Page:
In lieu of a trailer, here's Damon Smith speaking with Breillat for Reverse Shot in March about Bluebeard and "about fairy tales, death and eroticism, and the aesthetics of cruelty."

This summer, The TIFF Cinematheque ran the series Catherine Breillat's Anatomies of Desire. At the moment of this writing, the site is acting up and the program notes aren't entirely accessible, but there's a fine collection of links in the left-hand column. Meantime, a Breillat retrospective is on at the Cinémathèque française in Paris through September 20.

Update, 9/4: "Consensus on the Lido has it that this is a less satisfactory reworking than last year's Bluebeard," writes Guy Lodge at In Contention. "[H]aving found that film an arch, curiously tentative exercise in Angela Carter-lite, however, I was both pleased and surprised to find her latest visually richer, and conceptually more adventurous, than its predecessor.... [I]t's a pleasure to see Breillat this playful again, while much of the handmade, sweetly sinister imagery — notably a gaggle of kindergarten-age girls trussed up in hot-pink kimonos — couldn't stem from any other filmmaker's imagination. Breillat has bought herself another shot at the Perrault canon, should she so wish."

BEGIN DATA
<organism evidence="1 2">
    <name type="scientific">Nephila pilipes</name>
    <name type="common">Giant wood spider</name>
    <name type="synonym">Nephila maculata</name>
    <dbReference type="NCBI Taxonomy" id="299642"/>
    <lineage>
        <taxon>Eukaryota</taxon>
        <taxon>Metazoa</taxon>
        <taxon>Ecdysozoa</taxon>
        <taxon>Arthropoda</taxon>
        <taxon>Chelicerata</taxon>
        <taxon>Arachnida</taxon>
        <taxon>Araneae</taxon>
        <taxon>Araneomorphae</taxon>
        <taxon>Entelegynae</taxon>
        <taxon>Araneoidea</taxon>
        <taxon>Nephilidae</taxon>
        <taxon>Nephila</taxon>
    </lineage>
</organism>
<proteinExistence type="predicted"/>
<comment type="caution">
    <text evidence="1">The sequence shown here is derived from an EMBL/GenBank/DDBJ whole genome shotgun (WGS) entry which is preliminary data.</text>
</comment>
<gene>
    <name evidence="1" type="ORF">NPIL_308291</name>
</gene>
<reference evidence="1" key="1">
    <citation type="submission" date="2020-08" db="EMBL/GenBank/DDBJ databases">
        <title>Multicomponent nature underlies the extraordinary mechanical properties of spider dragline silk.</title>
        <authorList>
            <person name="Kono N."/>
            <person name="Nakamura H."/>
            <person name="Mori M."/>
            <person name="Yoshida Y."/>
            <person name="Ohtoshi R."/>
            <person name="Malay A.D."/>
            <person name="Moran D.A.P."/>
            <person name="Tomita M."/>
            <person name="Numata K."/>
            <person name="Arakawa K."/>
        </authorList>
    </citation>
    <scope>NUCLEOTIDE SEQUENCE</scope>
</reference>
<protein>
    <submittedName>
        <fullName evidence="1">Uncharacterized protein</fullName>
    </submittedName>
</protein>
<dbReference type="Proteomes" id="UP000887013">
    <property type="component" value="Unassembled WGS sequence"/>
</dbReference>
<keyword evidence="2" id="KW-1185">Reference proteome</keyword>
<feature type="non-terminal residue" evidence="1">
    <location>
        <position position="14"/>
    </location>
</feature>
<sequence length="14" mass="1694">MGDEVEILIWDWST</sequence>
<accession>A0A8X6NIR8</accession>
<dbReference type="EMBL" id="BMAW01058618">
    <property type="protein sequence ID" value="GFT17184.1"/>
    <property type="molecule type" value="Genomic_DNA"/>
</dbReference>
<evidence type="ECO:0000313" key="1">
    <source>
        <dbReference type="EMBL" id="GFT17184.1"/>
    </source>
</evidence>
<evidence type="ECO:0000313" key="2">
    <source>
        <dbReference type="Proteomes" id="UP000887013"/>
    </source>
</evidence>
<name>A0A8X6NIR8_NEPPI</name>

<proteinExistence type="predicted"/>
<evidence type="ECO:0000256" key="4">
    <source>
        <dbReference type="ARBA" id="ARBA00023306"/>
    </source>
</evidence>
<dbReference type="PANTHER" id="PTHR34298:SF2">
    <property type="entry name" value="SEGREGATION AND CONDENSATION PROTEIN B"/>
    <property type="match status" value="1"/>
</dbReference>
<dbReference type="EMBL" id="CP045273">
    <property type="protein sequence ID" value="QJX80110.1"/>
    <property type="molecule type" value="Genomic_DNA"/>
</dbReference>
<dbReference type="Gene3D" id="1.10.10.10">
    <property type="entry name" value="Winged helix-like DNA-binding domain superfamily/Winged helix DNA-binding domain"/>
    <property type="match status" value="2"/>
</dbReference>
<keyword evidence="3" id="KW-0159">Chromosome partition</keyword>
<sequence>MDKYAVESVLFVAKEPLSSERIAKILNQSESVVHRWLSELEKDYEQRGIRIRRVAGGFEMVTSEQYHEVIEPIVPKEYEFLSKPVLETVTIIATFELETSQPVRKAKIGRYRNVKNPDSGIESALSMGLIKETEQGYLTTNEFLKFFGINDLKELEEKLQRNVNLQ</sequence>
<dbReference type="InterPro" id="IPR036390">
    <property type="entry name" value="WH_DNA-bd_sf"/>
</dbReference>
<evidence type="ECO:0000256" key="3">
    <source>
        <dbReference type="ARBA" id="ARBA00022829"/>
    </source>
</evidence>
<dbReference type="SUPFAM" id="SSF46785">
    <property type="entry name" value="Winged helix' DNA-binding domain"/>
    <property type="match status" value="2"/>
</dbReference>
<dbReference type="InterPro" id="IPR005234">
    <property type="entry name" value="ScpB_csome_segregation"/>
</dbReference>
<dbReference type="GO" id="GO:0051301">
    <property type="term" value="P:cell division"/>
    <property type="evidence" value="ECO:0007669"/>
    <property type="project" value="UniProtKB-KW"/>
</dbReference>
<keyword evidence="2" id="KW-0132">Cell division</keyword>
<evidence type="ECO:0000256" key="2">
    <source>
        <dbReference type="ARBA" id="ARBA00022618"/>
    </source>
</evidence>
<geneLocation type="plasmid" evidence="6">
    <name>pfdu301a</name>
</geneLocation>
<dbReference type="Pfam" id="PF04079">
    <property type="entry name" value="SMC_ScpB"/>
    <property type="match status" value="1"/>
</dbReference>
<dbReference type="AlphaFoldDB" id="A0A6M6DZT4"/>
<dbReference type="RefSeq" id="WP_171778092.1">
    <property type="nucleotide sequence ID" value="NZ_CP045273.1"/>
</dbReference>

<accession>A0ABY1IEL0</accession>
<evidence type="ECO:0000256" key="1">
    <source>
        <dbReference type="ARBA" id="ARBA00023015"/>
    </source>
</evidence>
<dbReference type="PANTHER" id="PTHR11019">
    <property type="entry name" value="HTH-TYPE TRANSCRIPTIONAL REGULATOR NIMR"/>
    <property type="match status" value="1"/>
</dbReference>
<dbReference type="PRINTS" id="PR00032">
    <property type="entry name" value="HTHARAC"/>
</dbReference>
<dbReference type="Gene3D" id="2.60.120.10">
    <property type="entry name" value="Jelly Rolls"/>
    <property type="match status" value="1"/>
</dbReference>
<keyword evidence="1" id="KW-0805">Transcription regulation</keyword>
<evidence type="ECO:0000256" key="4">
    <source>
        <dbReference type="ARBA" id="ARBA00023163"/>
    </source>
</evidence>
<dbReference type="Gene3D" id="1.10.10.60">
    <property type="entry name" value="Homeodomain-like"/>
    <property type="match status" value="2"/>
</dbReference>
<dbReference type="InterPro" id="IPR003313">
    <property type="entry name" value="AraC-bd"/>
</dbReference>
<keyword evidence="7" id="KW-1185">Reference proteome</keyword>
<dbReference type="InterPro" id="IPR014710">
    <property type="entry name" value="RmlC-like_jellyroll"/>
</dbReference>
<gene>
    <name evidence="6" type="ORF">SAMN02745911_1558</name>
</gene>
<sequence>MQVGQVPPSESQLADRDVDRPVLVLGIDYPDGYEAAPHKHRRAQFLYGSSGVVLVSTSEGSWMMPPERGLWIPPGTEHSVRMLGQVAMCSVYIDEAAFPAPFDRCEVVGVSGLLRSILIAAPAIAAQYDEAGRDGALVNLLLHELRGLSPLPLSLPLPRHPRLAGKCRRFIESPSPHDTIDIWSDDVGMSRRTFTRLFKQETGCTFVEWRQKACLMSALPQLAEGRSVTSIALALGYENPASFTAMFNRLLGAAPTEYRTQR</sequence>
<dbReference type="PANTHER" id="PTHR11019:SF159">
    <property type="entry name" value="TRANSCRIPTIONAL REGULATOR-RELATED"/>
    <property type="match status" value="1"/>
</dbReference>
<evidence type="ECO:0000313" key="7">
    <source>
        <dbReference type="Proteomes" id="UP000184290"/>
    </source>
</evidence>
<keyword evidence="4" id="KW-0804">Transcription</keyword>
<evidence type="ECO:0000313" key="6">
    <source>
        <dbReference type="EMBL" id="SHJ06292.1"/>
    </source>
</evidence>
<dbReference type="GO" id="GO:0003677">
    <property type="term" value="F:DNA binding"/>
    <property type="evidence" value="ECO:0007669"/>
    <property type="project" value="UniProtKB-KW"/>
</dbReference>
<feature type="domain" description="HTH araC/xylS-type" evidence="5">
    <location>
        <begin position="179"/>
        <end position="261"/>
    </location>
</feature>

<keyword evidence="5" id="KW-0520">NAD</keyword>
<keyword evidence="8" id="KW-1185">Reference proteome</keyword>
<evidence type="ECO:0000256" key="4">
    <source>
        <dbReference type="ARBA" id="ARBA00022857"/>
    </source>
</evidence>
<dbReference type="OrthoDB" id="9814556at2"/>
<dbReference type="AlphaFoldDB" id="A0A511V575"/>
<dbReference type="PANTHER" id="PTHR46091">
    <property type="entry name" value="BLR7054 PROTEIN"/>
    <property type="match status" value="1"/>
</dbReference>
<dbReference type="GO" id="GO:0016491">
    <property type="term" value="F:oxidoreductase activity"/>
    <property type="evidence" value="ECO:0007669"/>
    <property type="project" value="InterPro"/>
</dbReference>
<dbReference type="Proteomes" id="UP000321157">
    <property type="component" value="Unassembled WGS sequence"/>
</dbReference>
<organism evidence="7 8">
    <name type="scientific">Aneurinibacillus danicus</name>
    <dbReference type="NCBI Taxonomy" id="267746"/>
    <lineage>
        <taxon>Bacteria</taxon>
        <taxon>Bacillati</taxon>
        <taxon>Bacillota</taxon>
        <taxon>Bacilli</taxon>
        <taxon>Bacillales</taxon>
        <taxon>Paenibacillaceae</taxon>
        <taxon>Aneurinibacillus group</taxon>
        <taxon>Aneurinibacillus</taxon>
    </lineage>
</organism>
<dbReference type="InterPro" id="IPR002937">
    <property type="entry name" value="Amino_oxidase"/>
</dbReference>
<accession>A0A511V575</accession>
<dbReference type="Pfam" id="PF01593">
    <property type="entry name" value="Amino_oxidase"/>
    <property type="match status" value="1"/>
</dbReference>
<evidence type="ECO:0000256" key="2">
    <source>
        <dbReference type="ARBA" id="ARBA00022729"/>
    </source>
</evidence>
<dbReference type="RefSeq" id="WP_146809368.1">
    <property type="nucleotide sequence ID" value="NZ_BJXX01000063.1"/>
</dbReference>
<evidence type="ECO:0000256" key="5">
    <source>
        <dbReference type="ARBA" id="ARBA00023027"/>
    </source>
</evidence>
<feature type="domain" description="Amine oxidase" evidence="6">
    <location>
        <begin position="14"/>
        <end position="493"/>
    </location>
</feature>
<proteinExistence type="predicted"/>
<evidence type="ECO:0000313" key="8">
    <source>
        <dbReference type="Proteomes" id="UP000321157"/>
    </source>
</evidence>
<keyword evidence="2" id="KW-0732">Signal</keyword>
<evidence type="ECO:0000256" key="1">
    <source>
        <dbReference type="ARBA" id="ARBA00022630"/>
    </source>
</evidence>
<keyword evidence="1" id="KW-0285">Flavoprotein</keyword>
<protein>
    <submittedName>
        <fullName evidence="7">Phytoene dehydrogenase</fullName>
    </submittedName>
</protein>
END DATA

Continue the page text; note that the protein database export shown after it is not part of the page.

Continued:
Update, 9/8: "Showing a film at Venice means having to hold a press conference in a room with 392 seats," reports Mark Brown for the Guardian. "For directors such as Sofia Coppola, Darren Aronofsky and Antony Cordier, the room has been more or less full. For Breillat, there were 370 empty seats." And as for Sleeping Beauty, he finds it to be "tedious, self-indulgent nonsense."

Update, 9/16: "I get what Breillat is trying to do here in the abstract," writes Noel Murray at the AV Club, "and the movie is never less than gorgeous to look at — but I wish the story hung together better. Instead Breillat follows her heroine from age 6 to age 16 as she travels the globe, meeting colorful princes and princes and having allusive conversations about growing up. The results are more soft and impressionistic than lingering."

Updates, 9/18: "It is quite a beautiful idea, to fill out a dream space and then to have that space inform real life to romantic, erotic, but also melancholic and dissatisfied effect," writes Daniel Kasman here in The Daily Notebook.

This is one of Manohla Dargis's "Toronto favorites," she notes in the New York Times.

Update, 9/20: When the youngest of the three fairies "proposes that the girl 'be pricked by a yew thistle at six, sleep for 10 years and wake up at 16,' and is asked, 'What's the point of that?' she replies sagely: 'Childhood lasts too long.'" Time's Richard Corliss: "This film doesn't; it's over in 80 mins, yet it's got an adventure in the cave of a pustulent troll, a magical train ride and a tentative romance, between Anastasia and a peasant boy, that makes this a French kissing cousin to Let Me In."

Updates, 9/23: A roundup at DC's features an exclusive first look at the English translation of the first chapter of Breillat's new book, Abus de Faiblesse, as well as Dennis Cooper's commentary on five of her films.

As for The Sleeping Beauty, Michael Rechtshaffen, writing for the Hollywood Reporter, finds it to be "a typically dense and visually sumptuous production that's ultimately too opaque to be widely embraced."